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Historical novelist Daniel Roddick receives Coach Teresa LeYung-Ryan's editing advice on first 2 pages of his manuscript

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Lisa Marie Pontier receives encouragement on her story from Coach Teresa LeYung-Ryan

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Nina Amir gives advice to author at SFWC--photo by Coach Teresa LeYung-Ryan

 

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memoirist and novelist Ann Tashi Slater with independent editors Mary E. Knippel and Gabrielle Harbowy--photo by Story Consultant Teresa LeYung-Ryan

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Agent Gordon Warnock answers questions from author while Mark Hopkins rep and Elizabeth Pomada go over details for autograph party--photo by Coach Teresa

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Andrew Rose chats with Kimberly Edwards & Sheila McDonald--photo by Coach Teresa LeYung-Ryan

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Margie Yee Webb & Michael Larsen & Harvey Pawl & Kimberly Edwards & Elisa Sasa Southard inspire writers--photo by Writers' Platform-Building Coach Teresa LeYung-Ryan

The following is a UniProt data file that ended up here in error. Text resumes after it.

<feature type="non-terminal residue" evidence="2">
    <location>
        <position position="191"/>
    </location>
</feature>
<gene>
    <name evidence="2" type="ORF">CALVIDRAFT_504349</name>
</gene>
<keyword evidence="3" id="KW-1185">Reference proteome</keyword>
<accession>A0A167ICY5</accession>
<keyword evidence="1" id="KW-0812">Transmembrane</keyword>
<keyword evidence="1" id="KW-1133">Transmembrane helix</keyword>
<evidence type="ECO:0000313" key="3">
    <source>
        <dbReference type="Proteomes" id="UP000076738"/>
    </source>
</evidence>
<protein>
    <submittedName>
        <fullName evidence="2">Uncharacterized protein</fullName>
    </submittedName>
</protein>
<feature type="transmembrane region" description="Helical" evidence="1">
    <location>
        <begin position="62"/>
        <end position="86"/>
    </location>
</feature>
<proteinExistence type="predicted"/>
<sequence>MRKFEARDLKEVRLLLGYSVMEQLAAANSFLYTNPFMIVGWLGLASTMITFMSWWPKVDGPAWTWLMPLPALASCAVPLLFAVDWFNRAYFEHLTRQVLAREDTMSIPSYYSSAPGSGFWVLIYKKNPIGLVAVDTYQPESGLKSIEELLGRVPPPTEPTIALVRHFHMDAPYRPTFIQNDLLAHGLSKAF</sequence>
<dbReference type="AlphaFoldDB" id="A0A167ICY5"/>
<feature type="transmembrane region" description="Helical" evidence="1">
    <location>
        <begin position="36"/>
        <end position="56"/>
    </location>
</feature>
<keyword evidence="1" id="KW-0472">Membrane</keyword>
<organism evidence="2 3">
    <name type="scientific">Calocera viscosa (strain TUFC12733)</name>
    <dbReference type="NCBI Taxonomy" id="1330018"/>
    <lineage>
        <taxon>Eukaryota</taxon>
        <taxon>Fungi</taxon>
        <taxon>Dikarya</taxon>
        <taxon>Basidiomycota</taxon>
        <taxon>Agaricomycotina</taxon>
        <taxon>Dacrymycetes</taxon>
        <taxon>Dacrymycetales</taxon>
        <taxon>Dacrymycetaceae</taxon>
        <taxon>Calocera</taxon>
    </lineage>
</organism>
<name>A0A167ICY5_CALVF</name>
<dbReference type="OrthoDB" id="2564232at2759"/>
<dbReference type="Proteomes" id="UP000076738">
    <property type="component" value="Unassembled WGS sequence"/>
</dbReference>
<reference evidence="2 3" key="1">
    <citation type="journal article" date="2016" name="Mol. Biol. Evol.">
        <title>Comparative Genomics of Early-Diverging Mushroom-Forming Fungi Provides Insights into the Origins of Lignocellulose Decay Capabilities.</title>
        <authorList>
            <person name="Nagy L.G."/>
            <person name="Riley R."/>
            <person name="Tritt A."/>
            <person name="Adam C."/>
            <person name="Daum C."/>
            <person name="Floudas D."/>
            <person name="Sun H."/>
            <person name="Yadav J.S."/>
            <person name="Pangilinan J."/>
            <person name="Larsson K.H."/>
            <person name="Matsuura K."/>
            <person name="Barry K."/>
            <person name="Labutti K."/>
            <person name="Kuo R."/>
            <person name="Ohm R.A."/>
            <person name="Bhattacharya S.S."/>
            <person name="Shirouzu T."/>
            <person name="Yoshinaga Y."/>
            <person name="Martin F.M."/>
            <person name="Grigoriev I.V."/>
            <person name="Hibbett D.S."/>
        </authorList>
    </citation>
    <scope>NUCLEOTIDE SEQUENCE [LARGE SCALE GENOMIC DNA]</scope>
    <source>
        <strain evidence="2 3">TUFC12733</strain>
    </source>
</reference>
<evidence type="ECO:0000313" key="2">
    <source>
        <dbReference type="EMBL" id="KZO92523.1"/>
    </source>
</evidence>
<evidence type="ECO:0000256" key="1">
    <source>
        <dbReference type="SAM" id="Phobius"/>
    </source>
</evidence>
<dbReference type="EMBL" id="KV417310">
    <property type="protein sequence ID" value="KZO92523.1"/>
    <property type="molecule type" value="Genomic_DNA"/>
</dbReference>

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Teresa LeYung-Ryan & Martha Alderson & Elisa Sasa Southard & Lynn Henriksen & Nina Amir all love to encourage writers at SFWC

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Women's National Book Association-San Francisco Chapter members-authors-presenters (back row: Margie Yee Webb, Lynn Henriksen, Tanya Egan Gibson, Verna Dreisbach; center Mary E. Knippel, Nina Amir, Apala Egan, Jane Omerod; front row: Elizabeth Pomada behind Barbara Santos, Teresa LeYung-Ryan, Linda Lee, Elisa "Sasa" Southard, Joan Gelfand) at SFWC --photo by Don Hudson who says Western Women Save the World

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authors Joan Gelfand & Teresa LeYung-Ryan & Cara Black having fun at SFWC autograph party--photo by Adam Hertz

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Teresa LeYung-Ryan & Elisa Sasa Southard & Shari Dunn & Margie Yee Webb at Thai dinner on Powell Street in SF after inspiring registrants at SFWC Day III

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Sincerely

Coach Teresa LeYung-Ryan

“Reach out, not stress out, to materialize your dearest dreams!”

http://writingcoachteresa.com

to preview the exercises for Day 1 & Day 2, go to Amazon books

 

 

 

 

 

 

 

 

 

 

 

 

Build Your Writer’s Platform & Fanbase In 22 Days: Attract Agents, Editors, Publishers, Readers, and Media Attention NOW

As editor/story consultant, Coach Teresa helps her clients polish their manuscripts by identifying their themes, universal archetypes, front-story and back-storyhttp://writingcoachteresa.com

Her novel Love Made of Heart is used in college composition classes. Thank you, Teachers & Students!

 

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Coach Teresa, what happened on Friday Feb. 17, 2012 at San Francisco Writers Conference?